Health/Fitness » HIV/AIDS

Looking Back at the Last Year in HIV Science, Activism and Policy

by Beth Dugan
Contributor
Thursday Nov 29, 2012
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For each year that passes since 1981, when the human immunodeficiency virus infection/acquired immunodeficiency syndrome (HIV/AIDS) was first clinically observed in the U.S., there have been new advances in science, policy, activism and hope. In this capacity, 2012 has been particularly bright. From the repeal of DADT, to the end of preexisting conditions with Obamacare and scientific advances, there is more hope than ever for the roughly 34.2 million people that were living with HIV in 2011. Some highlights from this incredibly exciting year follow:


One amazing stride forward in the treatment of HIV was the FDA approval of Stribild and Truvada, both HIV-1 Infection Drugs. They are single-dose medications approved for the treatment of HIV, and may significantly simplify the treatment protocol for sufferers of HIV, especially those who are "treatment-naïve," or who have never received treatment before. Over the past decade, co-formulated HIV medicines have simplified therapy for many patients and have become standard of care. The approval of Stribild and Truvada will provide physicians and their patients an effective new single tablet treatment option for individuals starting HIV therapy for the first time.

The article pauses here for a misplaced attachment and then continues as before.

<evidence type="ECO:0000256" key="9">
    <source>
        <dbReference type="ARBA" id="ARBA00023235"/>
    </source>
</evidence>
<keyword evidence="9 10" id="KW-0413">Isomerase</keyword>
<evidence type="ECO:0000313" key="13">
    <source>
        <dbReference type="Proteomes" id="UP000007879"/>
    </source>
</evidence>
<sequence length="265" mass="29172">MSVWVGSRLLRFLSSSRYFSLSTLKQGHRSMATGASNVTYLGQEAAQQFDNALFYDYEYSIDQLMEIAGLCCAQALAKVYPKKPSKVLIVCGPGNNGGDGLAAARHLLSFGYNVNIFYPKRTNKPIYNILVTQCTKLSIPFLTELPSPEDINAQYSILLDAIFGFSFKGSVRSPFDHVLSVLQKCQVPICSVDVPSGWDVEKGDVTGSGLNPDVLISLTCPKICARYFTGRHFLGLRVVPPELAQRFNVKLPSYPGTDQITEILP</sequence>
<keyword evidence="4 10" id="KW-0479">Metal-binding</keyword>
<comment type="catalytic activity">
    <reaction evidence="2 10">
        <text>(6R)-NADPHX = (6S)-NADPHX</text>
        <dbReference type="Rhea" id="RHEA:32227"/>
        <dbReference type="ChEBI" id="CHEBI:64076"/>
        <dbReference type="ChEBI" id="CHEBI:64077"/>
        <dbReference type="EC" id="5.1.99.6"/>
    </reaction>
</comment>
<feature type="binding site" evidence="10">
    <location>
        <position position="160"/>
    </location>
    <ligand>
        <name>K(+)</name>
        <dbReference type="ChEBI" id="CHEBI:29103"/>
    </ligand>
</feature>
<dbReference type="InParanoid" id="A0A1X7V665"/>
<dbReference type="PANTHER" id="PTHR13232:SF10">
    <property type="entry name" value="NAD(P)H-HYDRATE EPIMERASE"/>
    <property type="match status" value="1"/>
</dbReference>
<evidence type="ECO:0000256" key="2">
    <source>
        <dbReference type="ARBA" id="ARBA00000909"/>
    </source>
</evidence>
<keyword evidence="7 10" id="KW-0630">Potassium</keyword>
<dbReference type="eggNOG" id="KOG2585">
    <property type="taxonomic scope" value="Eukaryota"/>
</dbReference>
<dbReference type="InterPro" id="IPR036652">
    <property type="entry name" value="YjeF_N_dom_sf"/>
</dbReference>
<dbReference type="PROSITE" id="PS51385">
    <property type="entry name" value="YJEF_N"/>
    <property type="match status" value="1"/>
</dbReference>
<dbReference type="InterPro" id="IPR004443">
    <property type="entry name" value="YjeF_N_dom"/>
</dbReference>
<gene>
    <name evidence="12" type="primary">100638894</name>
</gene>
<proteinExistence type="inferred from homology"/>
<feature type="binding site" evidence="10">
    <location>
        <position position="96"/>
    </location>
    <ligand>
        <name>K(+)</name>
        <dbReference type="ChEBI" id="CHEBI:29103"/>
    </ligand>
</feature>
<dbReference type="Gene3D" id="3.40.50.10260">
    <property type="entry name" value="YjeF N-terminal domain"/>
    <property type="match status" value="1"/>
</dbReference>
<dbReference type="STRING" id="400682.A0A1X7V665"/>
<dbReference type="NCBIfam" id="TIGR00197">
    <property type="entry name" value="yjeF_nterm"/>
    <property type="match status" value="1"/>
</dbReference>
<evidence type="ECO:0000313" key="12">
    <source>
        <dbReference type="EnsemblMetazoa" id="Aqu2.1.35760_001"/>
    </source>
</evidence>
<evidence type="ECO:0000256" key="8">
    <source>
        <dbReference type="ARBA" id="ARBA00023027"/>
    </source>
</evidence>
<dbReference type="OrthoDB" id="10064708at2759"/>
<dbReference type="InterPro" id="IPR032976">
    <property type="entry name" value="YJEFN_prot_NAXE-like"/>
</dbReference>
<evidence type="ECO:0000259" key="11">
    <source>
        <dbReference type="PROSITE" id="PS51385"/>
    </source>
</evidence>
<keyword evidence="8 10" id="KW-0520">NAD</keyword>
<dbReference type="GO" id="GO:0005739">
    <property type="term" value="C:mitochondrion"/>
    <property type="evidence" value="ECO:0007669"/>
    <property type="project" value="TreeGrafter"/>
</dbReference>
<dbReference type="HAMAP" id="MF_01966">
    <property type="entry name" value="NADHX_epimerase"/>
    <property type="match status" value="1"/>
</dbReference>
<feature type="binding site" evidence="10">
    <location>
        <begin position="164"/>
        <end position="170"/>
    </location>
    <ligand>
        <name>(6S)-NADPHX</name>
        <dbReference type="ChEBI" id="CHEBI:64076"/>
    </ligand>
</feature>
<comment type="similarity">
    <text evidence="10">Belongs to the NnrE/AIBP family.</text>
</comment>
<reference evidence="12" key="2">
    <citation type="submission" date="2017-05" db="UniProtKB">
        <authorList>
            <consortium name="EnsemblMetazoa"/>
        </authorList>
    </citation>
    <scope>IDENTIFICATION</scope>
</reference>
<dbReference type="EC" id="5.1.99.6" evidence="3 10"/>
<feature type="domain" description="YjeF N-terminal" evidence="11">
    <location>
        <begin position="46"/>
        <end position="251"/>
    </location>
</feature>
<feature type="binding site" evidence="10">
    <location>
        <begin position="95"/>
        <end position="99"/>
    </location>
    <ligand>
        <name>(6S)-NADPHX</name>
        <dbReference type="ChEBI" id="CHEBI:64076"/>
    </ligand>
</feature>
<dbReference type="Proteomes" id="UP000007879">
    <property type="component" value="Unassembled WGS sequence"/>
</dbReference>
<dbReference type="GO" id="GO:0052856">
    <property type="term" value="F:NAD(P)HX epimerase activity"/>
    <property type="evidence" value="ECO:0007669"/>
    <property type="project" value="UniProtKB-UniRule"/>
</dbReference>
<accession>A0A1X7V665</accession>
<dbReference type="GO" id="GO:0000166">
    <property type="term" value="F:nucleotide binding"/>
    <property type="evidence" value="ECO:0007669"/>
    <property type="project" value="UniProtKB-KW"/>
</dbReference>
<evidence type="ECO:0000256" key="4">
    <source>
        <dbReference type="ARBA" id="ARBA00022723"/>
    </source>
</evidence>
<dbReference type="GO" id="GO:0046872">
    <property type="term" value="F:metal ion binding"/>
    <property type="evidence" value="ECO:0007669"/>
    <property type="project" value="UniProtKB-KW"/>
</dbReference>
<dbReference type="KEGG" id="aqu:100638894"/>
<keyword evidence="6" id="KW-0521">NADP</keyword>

In July of this year, Timothy Brown, a.k.a. The Berlin patient, became the first person to be considered medically cured of HIV. In 2007, Brown was given a stem cell transplant as part of his treatment for acute myeloid leukemia (AML). After 20 months without antiretroviral drug treatment, it was reported that HIV levels in Brown’s blood, bone marrow and bowel were below the limit of detection. The virus remained undetectable over three years after the first transplant. These findings, while still under scrutiny by medical researchers, have given hope to millions.


Earvin "Magic" Johnson shocked the world in 1991 when he announced he had HIV and abruptly retired from a hall of fame basketball career. Now, 21 years later, Magic Johnson is extremely active in HIV/AIDS education campaigns through the Magic Johnson Foundation and has sought to show that the risk of infection was not limited to traditionally high-risk groups like IV drug users, and using his life as an example of the fact that an HIV diagnosis is not a death sentence. At age 53, Johnson is an activist, entrepreneur and the new owner of the Los Angeles Dodgers.



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